A couple weeks ago I happened upon David Drillock’s My Life in Church Music which was a talk he gave at the St. Vladimir’s Summer Institute 2004. I was searching for information about church music of some kind, I can’t remember exactly what or why, when I happened upon this incredibly fascinating article. It is very long but well worth the read if you are interested at all in Church music. It is about his life and how he came into the church and became head of the music department at St. Vladimir seminary. There is a part that stood out to me in particular and I want to share it with you.
When I first met Father Sergei, I was a student at Saint Tikhon’s Seminary, and he was a visiting professor of music. But he was more than just a musician. He was, and remains for me, a pastor, a preacher, a teacher, a confessor, and a righteous spirit made perfect in Faith. Through that faith in God, Father Sergei continues to inspire so many of us in the most Christian of ways – through his love and humility. How often have we heard him say, “Hello, my beloved…” and immediately thought of the accounts telling of Saint Seraphim greeting people in a similar manner with “Christ is risen!” The love which Father Sergei freely shares with us comes from a spirit of joy which is also very apparent in his musical compositions.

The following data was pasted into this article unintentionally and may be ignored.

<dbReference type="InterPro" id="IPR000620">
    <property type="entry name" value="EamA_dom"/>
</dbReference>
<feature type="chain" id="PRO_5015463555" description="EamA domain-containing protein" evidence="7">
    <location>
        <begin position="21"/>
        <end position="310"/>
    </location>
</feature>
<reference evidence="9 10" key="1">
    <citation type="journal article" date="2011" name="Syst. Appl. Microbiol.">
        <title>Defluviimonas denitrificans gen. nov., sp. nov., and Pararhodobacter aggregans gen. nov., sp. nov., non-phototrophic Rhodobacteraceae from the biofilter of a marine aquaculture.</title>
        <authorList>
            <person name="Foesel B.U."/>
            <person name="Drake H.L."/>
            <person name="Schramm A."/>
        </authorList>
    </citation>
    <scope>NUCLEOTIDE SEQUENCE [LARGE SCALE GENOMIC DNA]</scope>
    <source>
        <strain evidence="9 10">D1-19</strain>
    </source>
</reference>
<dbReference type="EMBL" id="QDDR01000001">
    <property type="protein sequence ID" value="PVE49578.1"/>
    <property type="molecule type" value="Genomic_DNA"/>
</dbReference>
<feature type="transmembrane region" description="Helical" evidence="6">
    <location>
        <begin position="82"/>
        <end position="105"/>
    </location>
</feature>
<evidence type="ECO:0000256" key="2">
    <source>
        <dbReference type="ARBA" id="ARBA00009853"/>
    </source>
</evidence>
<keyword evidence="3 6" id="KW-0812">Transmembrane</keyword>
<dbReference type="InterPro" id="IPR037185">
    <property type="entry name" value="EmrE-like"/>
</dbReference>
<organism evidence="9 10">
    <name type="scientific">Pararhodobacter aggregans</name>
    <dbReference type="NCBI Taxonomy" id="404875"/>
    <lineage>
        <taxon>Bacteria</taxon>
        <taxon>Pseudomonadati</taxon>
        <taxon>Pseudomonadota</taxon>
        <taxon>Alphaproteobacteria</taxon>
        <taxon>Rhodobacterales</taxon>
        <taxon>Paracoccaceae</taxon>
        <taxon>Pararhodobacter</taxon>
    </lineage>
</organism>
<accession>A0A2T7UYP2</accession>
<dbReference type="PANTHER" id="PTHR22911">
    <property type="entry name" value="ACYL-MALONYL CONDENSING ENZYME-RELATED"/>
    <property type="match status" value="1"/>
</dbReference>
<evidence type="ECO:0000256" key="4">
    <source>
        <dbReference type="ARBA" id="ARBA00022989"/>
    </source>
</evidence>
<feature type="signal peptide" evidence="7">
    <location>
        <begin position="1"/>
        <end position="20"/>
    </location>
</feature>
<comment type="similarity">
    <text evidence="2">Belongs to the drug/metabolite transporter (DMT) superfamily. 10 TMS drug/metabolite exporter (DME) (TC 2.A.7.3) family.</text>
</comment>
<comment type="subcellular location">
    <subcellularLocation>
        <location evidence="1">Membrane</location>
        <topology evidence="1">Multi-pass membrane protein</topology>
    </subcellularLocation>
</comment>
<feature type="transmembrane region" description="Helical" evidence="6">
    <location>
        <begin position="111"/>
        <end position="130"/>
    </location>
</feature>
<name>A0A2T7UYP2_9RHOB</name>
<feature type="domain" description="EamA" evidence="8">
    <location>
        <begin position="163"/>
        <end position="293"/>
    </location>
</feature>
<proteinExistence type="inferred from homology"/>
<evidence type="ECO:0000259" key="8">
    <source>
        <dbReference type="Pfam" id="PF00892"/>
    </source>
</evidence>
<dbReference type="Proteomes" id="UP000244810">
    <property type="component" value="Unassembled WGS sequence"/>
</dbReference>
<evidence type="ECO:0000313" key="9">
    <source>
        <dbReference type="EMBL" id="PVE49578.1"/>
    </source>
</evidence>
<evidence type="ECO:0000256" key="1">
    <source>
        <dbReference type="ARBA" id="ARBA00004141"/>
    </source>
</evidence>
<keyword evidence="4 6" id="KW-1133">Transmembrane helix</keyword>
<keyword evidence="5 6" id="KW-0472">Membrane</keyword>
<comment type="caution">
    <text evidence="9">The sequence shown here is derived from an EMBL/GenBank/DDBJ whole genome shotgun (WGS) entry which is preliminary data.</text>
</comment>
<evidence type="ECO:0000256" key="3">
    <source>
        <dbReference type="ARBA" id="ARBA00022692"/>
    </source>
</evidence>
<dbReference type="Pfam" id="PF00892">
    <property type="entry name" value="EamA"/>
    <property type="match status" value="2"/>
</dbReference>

Father Sergei would often challenge his students to consider the notion that all major chord melodies are happy, and all minor melodies are sad. If that’s the case, he would say, “then why does our Common Chant setting of “Christ is risen” begin on a minor chord?” Father Sergei would then challenge his students to think even more about how we perceive joy, taking the example one step further, asking his students to identify the difference between a “happy” and “sad” melody in Byzantine chant. Raising his hand, he would say, “Aha! You see? The joy of Christ is present in all things.” In this way, Father Sergei would accurately point out that our sacred texts are the source of our joy – whether they be psalms or poetic prose – and the music is beholden to those sacred and saving words bestowed on us by the Church.
“The love which Father Sergei freely shares with us comes from a spirit of joy…” This spirit of joy he speaks about is my very quest. May we all find a spirit of joy that is apparent to all around us. One that spreads easily.
Have a blessed day, my joys!